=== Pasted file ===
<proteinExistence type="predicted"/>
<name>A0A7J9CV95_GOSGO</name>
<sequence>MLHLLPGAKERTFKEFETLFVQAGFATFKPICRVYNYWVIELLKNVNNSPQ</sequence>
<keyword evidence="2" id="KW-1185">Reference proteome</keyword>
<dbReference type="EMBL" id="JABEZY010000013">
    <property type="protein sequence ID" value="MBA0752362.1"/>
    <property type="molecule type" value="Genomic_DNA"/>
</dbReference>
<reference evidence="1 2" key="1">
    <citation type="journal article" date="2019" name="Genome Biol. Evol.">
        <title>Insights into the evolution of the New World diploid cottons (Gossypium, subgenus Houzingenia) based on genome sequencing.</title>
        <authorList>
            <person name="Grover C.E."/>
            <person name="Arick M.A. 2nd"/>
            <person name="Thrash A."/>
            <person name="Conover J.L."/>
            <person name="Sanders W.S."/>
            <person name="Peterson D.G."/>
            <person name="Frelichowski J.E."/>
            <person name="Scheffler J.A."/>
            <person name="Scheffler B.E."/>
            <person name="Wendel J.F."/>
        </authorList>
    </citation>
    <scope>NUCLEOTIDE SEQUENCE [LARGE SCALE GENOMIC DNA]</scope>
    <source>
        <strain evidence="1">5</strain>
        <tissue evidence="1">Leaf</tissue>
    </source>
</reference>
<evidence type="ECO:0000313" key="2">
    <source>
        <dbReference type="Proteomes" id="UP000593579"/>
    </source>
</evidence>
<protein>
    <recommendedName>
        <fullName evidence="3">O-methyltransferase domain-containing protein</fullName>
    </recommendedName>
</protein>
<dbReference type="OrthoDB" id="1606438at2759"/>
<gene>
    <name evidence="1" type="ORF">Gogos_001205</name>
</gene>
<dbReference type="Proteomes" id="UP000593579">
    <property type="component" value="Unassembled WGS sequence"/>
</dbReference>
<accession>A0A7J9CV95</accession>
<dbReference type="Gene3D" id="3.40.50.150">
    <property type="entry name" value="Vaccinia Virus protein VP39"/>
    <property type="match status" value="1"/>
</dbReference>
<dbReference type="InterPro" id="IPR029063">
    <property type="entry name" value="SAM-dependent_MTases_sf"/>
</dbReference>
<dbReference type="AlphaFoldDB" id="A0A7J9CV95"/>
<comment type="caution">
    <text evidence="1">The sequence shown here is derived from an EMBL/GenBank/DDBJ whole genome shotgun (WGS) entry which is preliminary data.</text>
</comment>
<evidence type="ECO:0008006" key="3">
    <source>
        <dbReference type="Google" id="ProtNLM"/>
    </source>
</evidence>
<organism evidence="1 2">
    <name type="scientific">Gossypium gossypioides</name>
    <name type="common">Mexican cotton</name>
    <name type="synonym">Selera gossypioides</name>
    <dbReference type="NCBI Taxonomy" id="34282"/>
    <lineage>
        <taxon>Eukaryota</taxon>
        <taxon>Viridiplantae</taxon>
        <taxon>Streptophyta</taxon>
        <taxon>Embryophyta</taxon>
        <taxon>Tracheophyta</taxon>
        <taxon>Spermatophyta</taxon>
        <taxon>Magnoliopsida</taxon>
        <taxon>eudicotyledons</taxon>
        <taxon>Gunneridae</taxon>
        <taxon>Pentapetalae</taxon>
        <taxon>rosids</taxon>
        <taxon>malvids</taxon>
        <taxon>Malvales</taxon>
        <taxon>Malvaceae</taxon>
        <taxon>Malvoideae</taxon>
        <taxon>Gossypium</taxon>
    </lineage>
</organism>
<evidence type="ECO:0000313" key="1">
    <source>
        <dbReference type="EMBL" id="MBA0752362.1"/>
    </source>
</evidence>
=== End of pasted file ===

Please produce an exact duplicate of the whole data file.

<proteinExistence type="predicted"/>
<name>A0A7J9CV95_GOSGO</name>
<sequence>MLHLLPGAKERTFKEFETLFVQAGFATFKPICRVYNYWVIELLKNVNNSPQ</sequence>
<keyword evidence="2" id="KW-1185">Reference proteome</keyword>
<dbReference type="EMBL" id="JABEZY010000013">
    <property type="protein sequence ID" value="MBA0752362.1"/>
    <property type="molecule type" value="Genomic_DNA"/>
</dbReference>
<reference evidence="1 2" key="1">
    <citation type="journal article" date="2019" name="Genome Biol. Evol.">
        <title>Insights into the evolution of the New World diploid cottons (Gossypium, subgenus Houzingenia) based on genome sequencing.</title>
        <authorList>
            <person name="Grover C.E."/>
            <person name="Arick M.A. 2nd"/>
            <person name="Thrash A."/>
            <person name="Conover J.L."/>
            <person name="Sanders W.S."/>
            <person name="Peterson D.G."/>
            <person name="Frelichowski J.E."/>
            <person name="Scheffler J.A."/>
            <person name="Scheffler B.E."/>
            <person name="Wendel J.F."/>
        </authorList>
    </citation>
    <scope>NUCLEOTIDE SEQUENCE [LARGE SCALE GENOMIC DNA]</scope>
    <source>
        <strain evidence="1">5</strain>
        <tissue evidence="1">Leaf</tissue>
    </source>
</reference>
<evidence type="ECO:0000313" key="2">
    <source>
        <dbReference type="Proteomes" id="UP000593579"/>
    </source>
</evidence>
<protein>
    <recommendedName>
        <fullName evidence="3">O-methyltransferase domain-containing protein</fullName>
    </recommendedName>
</protein>
<dbReference type="OrthoDB" id="1606438at2759"/>
<gene>
    <name evidence="1" type="ORF">Gogos_001205</name>
</gene>
<dbReference type="Proteomes" id="UP000593579">
    <property type="component" value="Unassembled WGS sequence"/>
</dbReference>
<accession>A0A7J9CV95</accession>
<dbReference type="Gene3D" id="3.40.50.150">
    <property type="entry name" value="Vaccinia Virus protein VP39"/>
    <property type="match status" value="1"/>
</dbReference>
<dbReference type="InterPro" id="IPR029063">
    <property type="entry name" value="SAM-dependent_MTases_sf"/>
</dbReference>
<dbReference type="AlphaFoldDB" id="A0A7J9CV95"/>
<comment type="caution">
    <text evidence="1">The sequence shown here is derived from an EMBL/GenBank/DDBJ whole genome shotgun (WGS) entry which is preliminary data.</text>
</comment>
<evidence type="ECO:0008006" key="3">
    <source>
        <dbReference type="Google" id="ProtNLM"/>
    </source>
</evidence>
<organism evidence="1 2">
    <name type="scientific">Gossypium gossypioides</name>
    <name type="common">Mexican cotton</name>
    <name type="synonym">Selera gossypioides</name>
    <dbReference type="NCBI Taxonomy" id="34282"/>
    <lineage>
        <taxon>Eukaryota</taxon>
        <taxon>Viridiplantae</taxon>
        <taxon>Streptophyta</taxon>
        <taxon>Embryophyta</taxon>
        <taxon>Tracheophyta</taxon>
        <taxon>Spermatophyta</taxon>
        <taxon>Magnoliopsida</taxon>
        <taxon>eudicotyledons</taxon>
        <taxon>Gunneridae</taxon>
        <taxon>Pentapetalae</taxon>
        <taxon>rosids</taxon>
        <taxon>malvids</taxon>
        <taxon>Malvales</taxon>
        <taxon>Malvaceae</taxon>
        <taxon>Malvoideae</taxon>
        <taxon>Gossypium</taxon>
    </lineage>
</organism>
<evidence type="ECO:0000313" key="1">
    <source>
        <dbReference type="EMBL" id="MBA0752362.1"/>
    </source>
</evidence>